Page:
2011 November: Man on the Street

Four years ago, I took a trip to Israel that changed my life. I didn’t have a profound religious experience as people sometimes do while visiting a place so rich in history, but I did begin to notice something that had never caught my eye before. This was the first time in my life I noticed a pizza box. Unlike the mundane paperboard boxes with minimally designed splotchy red ink patterns of my youth, these beauties were multi-colored masterpieces that went far beyond my imagined limits of a
box top.

Ever since my pizza box epiphany, I’ve paid close attention to the vessels in which we entrust our carefully crafted pies. I’ve even gathered a pretty extensive collection of boxes from more than\ 100 pizzerias across at least 25 different countries. I can definitely say that the simple prints of my childhood are going the way of the dinosaur.

The top of a pizza box is one of the most powerful tools in your marketing arsenal. It quickly transforms from a flat, lifeless cardboard slab into a moving billboard as soon as your customer walks her pie out the front door. It even serves as an advertising vessel when it’s sitting atop the recycling pile at the curb. When I see a cool pizza box I make it part of my collection. That means I’ll most certainly post a photo of it on Facebook and Twitter. By this point, your utilitarian cardboard box has paid for itself with the number of advertising imprints it has produced. All it takes is a unique design to separate your message from the humdrum cardboard medium on which it is printed.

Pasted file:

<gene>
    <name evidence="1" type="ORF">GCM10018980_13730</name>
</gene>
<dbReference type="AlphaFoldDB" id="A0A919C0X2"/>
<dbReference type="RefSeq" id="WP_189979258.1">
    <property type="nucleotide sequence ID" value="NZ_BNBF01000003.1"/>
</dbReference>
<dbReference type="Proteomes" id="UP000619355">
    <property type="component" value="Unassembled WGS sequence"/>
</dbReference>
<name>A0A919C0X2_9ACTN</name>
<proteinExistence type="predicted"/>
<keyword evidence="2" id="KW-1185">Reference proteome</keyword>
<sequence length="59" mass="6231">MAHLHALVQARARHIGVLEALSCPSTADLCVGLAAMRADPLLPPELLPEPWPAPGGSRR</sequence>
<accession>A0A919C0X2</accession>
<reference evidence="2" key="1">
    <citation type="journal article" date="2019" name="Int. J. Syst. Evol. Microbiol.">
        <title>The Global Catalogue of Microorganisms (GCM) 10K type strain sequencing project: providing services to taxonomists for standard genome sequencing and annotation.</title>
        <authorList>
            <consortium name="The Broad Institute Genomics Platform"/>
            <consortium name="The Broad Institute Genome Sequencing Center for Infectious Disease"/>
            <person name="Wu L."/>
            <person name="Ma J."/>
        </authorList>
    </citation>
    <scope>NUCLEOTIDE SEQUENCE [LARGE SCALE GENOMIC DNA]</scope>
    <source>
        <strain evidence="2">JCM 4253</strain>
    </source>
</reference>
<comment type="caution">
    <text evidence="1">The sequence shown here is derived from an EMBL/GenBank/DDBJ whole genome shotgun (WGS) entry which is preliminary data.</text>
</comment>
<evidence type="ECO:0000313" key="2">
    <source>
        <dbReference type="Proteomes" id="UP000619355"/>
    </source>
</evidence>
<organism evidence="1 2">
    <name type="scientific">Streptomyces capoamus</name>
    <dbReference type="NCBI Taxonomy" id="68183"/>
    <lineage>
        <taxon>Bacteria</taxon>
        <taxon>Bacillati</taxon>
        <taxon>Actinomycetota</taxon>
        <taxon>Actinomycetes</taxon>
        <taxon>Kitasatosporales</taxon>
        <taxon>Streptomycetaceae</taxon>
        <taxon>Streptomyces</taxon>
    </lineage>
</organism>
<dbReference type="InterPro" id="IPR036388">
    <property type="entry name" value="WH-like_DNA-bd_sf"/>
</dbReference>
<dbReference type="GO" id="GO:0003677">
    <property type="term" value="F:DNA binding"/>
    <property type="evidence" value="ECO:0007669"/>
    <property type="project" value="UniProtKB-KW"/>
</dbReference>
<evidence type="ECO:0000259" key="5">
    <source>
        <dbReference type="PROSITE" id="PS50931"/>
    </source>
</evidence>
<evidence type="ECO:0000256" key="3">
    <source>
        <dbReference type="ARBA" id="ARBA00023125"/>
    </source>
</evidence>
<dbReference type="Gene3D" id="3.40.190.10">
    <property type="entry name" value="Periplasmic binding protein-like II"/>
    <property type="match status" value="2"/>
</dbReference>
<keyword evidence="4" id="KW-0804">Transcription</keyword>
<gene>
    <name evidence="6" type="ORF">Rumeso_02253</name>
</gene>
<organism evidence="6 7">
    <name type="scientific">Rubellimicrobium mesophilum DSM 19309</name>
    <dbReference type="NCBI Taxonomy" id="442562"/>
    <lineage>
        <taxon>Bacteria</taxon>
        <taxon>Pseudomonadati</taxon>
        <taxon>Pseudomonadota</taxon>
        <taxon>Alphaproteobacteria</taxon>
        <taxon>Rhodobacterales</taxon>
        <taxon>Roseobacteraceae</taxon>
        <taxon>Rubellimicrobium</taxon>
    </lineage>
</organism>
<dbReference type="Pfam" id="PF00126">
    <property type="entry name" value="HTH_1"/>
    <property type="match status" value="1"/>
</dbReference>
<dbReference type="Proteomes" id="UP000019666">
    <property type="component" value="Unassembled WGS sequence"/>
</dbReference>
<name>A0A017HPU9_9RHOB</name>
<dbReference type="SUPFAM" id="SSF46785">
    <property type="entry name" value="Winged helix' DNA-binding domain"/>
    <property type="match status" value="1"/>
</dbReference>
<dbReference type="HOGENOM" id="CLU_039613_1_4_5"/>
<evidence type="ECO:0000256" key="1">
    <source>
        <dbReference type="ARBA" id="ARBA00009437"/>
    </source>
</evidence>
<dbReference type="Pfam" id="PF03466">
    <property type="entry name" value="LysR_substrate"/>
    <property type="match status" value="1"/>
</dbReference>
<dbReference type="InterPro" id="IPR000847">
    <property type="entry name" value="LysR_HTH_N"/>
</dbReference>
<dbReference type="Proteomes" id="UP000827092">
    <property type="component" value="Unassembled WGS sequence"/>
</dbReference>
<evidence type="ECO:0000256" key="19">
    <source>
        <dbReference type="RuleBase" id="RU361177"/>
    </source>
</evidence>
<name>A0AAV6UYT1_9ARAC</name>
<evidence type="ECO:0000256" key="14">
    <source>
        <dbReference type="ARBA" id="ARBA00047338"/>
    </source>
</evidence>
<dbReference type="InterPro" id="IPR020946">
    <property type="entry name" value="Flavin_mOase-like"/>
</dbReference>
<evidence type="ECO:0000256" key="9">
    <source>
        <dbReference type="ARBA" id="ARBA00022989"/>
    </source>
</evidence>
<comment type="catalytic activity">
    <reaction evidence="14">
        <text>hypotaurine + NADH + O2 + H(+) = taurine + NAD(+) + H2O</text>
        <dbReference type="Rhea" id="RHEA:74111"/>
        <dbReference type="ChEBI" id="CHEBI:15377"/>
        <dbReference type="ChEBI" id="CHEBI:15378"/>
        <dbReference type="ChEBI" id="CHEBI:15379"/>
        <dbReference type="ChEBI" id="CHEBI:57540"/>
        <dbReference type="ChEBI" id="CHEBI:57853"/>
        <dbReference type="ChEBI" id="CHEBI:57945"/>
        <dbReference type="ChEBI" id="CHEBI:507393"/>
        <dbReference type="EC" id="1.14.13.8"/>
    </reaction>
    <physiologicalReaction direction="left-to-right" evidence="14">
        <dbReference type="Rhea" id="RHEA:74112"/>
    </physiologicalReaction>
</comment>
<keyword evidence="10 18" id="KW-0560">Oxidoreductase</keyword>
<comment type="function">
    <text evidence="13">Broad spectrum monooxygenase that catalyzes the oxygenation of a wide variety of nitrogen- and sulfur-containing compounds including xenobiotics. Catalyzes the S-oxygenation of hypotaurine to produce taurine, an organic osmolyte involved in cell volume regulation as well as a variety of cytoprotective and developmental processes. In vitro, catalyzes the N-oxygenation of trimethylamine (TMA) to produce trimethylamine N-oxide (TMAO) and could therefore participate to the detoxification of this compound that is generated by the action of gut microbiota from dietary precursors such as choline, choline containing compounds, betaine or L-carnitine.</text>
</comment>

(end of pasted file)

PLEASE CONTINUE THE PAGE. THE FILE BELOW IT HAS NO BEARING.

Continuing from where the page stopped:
One need not look any further for evidence of attractive pizza boxes than this year’s Pizza Expo. Pizzerias were invited to enter their custom boxes into competition based on design and functionality. One entry featured information about high quality ingredients and the specifics of their origins, reaching beyond the dull “Only The Best Ingredients” or “Authentic Italian Recipes” we all see on generic boxes. Another was far simpler but gave instructions for reheating leftovers, which really excites me because it shows how much the pizzeria cares about their product even after it leaves the safety of their perimeter.

The initial impact of a catchy design is huge, but there’s also a lot of potential to create a ripple effect with your box. Lately I’ve seen lots box designs with built-in coupons. Pizzerias are running “collect 10 box-top coupons for a free pizza” promotions that fuel sales without the need to print additional collateral. I even saw a pizzeria in Italy that designed pop-out tokens into their box tops so customers could redeem cardboard “points” for food and prizes at future visits. These informal loyalty programs make my decision between two like pizzerias much easier when I know I’m building toward a reward.

Pizza boxes are often thought of as a necessary evil, but their ability to extend your brand into the homes of your customers is reason enough to put more thought into your box-top design. If you’re getting more creative with your pizza ideas, why not bridge that passion into your food’s delivery vehicle? I can’t wait to see the result so I can add to my collection. u

Scott Wiener owns and operates Scott’s Pizza Tours in New York City.